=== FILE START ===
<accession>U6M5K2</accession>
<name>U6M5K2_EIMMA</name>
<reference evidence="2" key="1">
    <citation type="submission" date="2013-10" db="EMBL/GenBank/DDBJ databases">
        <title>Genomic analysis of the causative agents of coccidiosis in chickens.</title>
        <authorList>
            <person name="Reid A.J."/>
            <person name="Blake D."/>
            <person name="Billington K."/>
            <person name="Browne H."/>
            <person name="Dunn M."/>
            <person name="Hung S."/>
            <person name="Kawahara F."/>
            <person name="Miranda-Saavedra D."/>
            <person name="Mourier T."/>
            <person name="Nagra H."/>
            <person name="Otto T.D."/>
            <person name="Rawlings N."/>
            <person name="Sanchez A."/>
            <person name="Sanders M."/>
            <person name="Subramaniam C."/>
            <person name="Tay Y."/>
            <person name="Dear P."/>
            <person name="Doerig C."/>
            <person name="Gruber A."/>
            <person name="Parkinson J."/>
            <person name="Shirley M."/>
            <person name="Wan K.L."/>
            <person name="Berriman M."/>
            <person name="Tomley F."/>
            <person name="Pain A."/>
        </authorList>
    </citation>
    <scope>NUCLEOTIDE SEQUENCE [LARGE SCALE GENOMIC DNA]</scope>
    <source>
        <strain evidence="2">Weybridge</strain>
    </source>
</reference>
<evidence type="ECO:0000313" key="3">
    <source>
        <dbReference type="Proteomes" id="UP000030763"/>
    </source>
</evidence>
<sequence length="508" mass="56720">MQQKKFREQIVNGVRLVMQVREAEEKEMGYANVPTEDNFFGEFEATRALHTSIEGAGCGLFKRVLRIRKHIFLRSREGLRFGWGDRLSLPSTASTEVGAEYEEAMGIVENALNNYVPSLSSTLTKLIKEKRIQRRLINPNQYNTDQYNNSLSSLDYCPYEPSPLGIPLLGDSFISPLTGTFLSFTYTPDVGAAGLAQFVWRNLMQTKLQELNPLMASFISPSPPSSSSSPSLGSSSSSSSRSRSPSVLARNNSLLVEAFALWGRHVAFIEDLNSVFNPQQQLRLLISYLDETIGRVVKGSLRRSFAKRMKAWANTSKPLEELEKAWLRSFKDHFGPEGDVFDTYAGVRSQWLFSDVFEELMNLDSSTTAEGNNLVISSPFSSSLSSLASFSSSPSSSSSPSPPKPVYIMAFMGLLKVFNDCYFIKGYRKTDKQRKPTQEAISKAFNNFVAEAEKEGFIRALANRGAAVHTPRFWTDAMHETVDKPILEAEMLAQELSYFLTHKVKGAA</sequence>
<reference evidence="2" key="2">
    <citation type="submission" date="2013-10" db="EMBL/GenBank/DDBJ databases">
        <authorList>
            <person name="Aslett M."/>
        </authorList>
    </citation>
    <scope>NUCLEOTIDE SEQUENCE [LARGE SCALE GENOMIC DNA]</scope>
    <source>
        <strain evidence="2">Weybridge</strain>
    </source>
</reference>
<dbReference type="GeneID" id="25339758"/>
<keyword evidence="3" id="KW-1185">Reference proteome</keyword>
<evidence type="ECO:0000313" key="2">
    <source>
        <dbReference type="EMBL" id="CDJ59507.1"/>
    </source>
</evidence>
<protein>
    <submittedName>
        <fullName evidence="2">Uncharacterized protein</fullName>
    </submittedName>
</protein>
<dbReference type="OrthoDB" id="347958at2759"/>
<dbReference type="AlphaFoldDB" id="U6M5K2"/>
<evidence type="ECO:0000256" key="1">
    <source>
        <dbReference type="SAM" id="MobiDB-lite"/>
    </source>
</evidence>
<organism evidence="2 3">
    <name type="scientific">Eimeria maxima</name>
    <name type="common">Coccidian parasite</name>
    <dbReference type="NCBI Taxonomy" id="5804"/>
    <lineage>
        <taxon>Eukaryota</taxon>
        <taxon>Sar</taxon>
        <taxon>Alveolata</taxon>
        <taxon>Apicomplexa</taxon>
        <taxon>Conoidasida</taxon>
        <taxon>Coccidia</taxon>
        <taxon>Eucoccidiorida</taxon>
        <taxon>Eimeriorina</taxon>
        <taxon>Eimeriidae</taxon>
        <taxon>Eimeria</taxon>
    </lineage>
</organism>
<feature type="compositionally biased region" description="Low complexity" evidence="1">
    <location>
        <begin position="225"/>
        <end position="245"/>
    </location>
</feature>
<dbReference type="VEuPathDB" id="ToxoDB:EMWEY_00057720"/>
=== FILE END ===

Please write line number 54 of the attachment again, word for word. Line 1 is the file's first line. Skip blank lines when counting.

    </source>